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Investigative journalist David Norliss disappears while investigating the occult and supernatural. Specifically, Norliss was investigating a woman's claim that her husband had returned from the grave and attacked her. Meanwhile, folks in the area have been found dead, drained of all their blood. Norliss' publisher finds his notes, which are on tape, and listens to them in hopes of gaining insight into his disappearance. Was it a zombie, a vampire, or perhaps a zombie/vampire paying back a debt owed to a powerful demon?

Norliss Tapes, The
There are only a few made-for-TV movies that've gone down as classics (John Carpenter's Elvis, ...And The Band Played On, and Spielberg’s Duel, off the top of my head), and even fewer directors that've thrived and made names for themselves in the area. The only two examples I can think of are Mick Garris and the director of The Norliss Tapes, Dan Curtis. The popularity these directors share most likely have just as much to do with their genre of choice, horror/thriller, as it does with their actual talent.

Curtis is most well regarded for Trilogy of Terror, and his two Night Stalker films. The shared problem of most of his films seems to be the fact that they live and die by their concepts alone, as Curits doesn't have an overactive sense of visual flare. The Norliss Tapes begins with a decent concept, one straight out of a Ray Bradbury or Richard Matheson short story. The idea of recovered text, or in this case audiotapes, which may or may not reveal the story behind a narrator's disappearance is now a horror movie staple, thanks to the memorable excesses of Cannibal Holocaust, and the creepy mystery of The Blair Witch Project. As the film progresses, it seems that perhaps this particular story should've stayed on the page.

Norliss Tapes, The
The problem here isn't one of incompetent writing, directing, or even acting, but a lack of real content. Basically, the filmmakers have padded out a ten-page story with a series of stalk-and-chase scenes featuring our antagonistic undead artist. What's worse is that the final act isn't very exciting, and thus not really worth our time.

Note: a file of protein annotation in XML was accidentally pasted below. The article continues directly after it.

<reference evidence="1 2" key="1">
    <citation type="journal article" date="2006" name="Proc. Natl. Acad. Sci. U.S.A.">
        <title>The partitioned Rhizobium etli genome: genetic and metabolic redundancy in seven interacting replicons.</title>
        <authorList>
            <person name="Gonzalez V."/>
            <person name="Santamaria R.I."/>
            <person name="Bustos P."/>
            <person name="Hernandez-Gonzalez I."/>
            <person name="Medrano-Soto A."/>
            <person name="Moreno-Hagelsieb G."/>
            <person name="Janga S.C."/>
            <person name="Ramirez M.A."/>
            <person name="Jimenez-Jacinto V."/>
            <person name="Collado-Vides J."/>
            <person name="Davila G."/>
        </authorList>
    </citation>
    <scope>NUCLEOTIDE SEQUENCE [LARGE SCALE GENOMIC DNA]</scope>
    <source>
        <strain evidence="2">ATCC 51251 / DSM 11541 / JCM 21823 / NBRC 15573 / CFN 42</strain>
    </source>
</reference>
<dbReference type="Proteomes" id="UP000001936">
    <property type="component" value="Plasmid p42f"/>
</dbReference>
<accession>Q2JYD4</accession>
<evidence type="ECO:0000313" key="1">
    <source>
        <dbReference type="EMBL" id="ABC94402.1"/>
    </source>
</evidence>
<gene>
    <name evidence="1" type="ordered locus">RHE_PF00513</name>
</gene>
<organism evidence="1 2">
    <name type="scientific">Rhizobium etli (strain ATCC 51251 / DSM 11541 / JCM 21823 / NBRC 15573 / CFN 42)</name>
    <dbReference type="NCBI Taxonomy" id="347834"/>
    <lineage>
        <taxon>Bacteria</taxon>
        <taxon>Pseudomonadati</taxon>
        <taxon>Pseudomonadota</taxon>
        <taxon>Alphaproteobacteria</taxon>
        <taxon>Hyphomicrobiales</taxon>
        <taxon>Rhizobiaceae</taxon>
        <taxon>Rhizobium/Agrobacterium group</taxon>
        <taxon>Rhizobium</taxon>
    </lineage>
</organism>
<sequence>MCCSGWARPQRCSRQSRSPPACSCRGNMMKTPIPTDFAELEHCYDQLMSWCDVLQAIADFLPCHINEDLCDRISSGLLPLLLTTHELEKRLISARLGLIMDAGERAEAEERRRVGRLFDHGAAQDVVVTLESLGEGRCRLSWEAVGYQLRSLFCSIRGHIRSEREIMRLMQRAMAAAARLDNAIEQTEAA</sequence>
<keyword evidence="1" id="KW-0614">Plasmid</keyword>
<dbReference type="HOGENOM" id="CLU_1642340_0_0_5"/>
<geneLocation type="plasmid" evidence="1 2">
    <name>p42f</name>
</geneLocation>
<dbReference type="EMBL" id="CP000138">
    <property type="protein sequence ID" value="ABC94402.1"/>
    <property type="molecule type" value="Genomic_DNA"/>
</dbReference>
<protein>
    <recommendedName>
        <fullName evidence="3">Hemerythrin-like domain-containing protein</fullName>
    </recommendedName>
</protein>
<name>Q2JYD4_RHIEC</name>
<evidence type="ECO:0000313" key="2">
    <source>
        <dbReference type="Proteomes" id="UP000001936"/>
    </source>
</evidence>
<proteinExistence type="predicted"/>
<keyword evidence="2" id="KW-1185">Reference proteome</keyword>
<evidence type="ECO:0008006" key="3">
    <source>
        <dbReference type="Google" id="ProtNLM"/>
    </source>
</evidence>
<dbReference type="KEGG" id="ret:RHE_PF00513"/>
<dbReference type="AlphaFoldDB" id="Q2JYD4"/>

Curtis does a nice job of leaving the zombie/vampire's kills to the audience's imagination (though this may've had more to do with 1970's TV restrictions than a stylistic decision), but blows it by actually revealing the final act demon in full close up. This is when the restraints of a TV budget really hurt the film, as well as some awful design ideas. The demon looks like a red Incredible Hulk wearing a pair of boot-cut blue jeans, a children's Dracula costume cape, and no shirt.

The film's age should be taken into consideration, of course, but The Norliss Tapes is not exactly a fond look back on the era of bell-bottoms and polyester, as much as a painfully dated one. There is nothing here to suggest a genius at work, especially not one that would foresee the popularity of such modern television hits as The X-Files and Buffy: The Vampire Slayer (to which I see Dark Shadows as the logical precursor). The box art will have you believe that "Before The X-Files, there was The Norliss Tapes", but the truth is that it is Curtis' Night Stalker films that really inspired that series. See those instead.

Norliss Tapes, The


This is pretty much the best a 1973 released TV movie will ever look. The film is presented in its original 1.33:1 aspect ratio, and has been cleaned free of any obtrusive artefacts or film damage. Colours are bright, sometimes too bright if the shade of the blood spilled to trap the demon at the film's finale is any indication. There is plenty of grain, but nothing unexpected or overtly unattractive. As per the norm, Anchor Bay has put some time and love into this transfer.


The film's original mono soundtrack has been cleaned, and only minimal damage is audible. Dialogue is clear and understandable, and the music, one aspect of the film's dated nature that I actually enjoyed has been given some low-end enhancement. There is some distortion during particularly loud moments, and a lack of fidelity and depth, but nothing too objectionable.

Norliss Tapes, The


Being a made for TV movie, The Norliss Tapes doesn't have a theatrical trailer, but you'd think that there'd be some promo spots or something. Alas, there is nothing here but a series of trailers for other Anchor Bay releases.


The Norliss Tapes is really only for Curtis fans and DVD collectors that may've seen it on television during its initial showing. I was not impressed with the film on any technical, nor historical levels. Those with an honest interest in the inspirations behind The X-Files should really just pick up The Night Stalker and The Night Strangler. They're better films to boot. Anchor Bay deserves the usual accolades for making the film look and sound great, but gets a finger waging for not supplying any extra material.